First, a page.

- Whether the activity will be based in the U.S. or abroad, will your project involve foreign nationals (i.e. anyone who is not a U.S. citizen, a permanent resident, or a protected individual such as a refugee)?
- Will your project involve bringing foreign nationals to the United States?
- Does your project involve funding from the U.S. Department of Defense or from other agencies/sources for defense-related, military-related, or intelligence-related purposes?
- Does your project involve restrictions, such as publication restrictions or participation restrictions?
- Does your project involve funding from a company or from a foreign source?
- Does your project involve the use of proprietary information?
If the answer to any of these questions is YES, then your project might be subject to federal Export Control regulations.
Contact one of the people listed below for further information.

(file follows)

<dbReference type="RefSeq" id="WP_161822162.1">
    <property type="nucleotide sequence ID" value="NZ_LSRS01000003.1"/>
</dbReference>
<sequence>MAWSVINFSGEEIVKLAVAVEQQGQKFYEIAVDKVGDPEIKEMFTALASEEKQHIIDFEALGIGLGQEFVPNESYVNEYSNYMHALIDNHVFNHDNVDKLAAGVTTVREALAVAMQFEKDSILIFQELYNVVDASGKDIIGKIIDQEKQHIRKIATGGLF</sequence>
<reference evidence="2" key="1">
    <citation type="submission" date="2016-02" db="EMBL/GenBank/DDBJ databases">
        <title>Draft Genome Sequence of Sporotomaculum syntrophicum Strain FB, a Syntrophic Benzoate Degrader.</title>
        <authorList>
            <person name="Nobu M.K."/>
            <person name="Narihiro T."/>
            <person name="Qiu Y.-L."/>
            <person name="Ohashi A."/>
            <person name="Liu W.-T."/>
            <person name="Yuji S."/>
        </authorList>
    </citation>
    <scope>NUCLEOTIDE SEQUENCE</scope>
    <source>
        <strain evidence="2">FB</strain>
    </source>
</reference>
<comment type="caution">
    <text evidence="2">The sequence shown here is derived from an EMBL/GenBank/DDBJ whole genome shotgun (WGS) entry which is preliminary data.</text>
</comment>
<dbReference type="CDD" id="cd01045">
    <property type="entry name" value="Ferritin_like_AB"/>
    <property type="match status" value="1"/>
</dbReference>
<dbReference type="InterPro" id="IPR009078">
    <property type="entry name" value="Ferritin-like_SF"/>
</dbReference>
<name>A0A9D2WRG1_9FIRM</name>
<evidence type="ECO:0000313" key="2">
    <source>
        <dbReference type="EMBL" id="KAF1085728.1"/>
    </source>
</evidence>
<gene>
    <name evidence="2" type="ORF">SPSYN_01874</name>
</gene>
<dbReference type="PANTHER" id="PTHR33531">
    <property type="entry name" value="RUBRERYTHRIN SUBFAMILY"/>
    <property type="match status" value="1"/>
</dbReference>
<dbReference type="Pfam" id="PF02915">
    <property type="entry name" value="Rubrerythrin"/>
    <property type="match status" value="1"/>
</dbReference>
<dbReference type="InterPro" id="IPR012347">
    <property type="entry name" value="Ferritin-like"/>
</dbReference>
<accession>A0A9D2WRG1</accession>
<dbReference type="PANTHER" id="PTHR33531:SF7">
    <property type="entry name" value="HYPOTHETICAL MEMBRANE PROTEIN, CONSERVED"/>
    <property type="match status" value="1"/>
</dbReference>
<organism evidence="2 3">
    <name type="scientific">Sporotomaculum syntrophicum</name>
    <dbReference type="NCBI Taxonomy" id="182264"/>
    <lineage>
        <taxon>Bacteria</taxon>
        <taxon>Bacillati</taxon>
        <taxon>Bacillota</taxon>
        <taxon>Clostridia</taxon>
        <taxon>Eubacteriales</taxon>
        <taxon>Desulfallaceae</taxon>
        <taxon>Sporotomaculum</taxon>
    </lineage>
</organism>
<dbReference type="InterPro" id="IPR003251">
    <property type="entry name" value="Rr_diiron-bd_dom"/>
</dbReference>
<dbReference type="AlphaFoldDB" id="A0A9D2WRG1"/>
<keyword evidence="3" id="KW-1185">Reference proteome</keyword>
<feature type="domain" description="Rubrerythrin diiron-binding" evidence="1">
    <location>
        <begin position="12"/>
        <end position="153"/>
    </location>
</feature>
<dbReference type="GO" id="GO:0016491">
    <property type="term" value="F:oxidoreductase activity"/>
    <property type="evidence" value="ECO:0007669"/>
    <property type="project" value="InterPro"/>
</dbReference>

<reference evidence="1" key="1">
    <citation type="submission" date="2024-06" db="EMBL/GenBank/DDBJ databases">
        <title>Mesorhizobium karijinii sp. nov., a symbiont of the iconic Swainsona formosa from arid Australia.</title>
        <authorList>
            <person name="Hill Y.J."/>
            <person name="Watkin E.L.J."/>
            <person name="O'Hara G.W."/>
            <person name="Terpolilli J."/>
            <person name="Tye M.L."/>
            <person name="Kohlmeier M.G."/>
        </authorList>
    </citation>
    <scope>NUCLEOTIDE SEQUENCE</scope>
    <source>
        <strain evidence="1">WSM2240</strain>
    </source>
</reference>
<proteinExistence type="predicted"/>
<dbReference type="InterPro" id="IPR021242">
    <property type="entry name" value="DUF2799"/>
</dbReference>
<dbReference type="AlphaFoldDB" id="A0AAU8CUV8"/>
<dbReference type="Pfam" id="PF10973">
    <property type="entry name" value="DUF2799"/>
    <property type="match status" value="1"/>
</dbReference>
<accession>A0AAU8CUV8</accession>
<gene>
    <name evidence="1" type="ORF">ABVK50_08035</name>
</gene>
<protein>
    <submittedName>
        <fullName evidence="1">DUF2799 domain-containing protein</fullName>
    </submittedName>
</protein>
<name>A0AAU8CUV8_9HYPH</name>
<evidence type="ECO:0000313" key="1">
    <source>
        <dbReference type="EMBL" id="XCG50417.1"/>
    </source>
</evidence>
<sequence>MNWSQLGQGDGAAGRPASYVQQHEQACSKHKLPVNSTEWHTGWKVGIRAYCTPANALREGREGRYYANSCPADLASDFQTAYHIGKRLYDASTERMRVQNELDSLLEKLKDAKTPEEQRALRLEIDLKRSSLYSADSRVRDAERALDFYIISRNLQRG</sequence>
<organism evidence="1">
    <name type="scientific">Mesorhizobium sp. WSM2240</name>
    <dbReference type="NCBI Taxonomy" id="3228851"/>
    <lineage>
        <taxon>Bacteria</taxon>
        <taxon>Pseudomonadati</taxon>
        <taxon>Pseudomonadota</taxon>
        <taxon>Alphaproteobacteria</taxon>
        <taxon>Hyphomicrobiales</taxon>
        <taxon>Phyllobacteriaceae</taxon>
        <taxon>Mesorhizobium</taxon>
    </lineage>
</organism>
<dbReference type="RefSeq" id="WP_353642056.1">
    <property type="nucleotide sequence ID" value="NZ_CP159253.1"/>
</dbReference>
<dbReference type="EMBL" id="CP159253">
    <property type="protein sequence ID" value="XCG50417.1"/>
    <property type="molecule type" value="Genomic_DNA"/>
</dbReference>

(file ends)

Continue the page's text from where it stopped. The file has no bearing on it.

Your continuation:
Submitting a Proposal for a Grant or Contract?
Check YES on the Grant Proposal Endorsement and Tracking Form (PET Form) and someone will contact you.
Anyone affiliated with Middlebury may do the CITI Export Controls module and earn a certificate. The first time, you will need to register (select Middlebury) and then select Export Controls.
For more information, contact Global Operations Manager Vikas Budakoti at firstname.lastname@example.org or any of the specialists below:
- Center for Nonproliferation Studies (CNS) at MIIS: contact Robert Shaw at email@example.com.
- Sponsored programs and faculty research grants: contact Nick Brightman (Middlebury College) at firstname.lastname@example.org or Steve Marino (MIIS) at email@example.com.
- Material Transfer Agreements: contact Katie Gillespie at firstname.lastname@example.org.
- International Student and Scholar Services, including H-1B temporary work visa applications (Form I-129) Certification for international employees: contact Kathy Foley at email@example.com.
- Finance issues (such as carrying cash out of the U.S., paying foreign vendors and individuals, payments from sanctioned entities): TBD
Forms, Policies, and Resources
See our extensive list of important forms and information.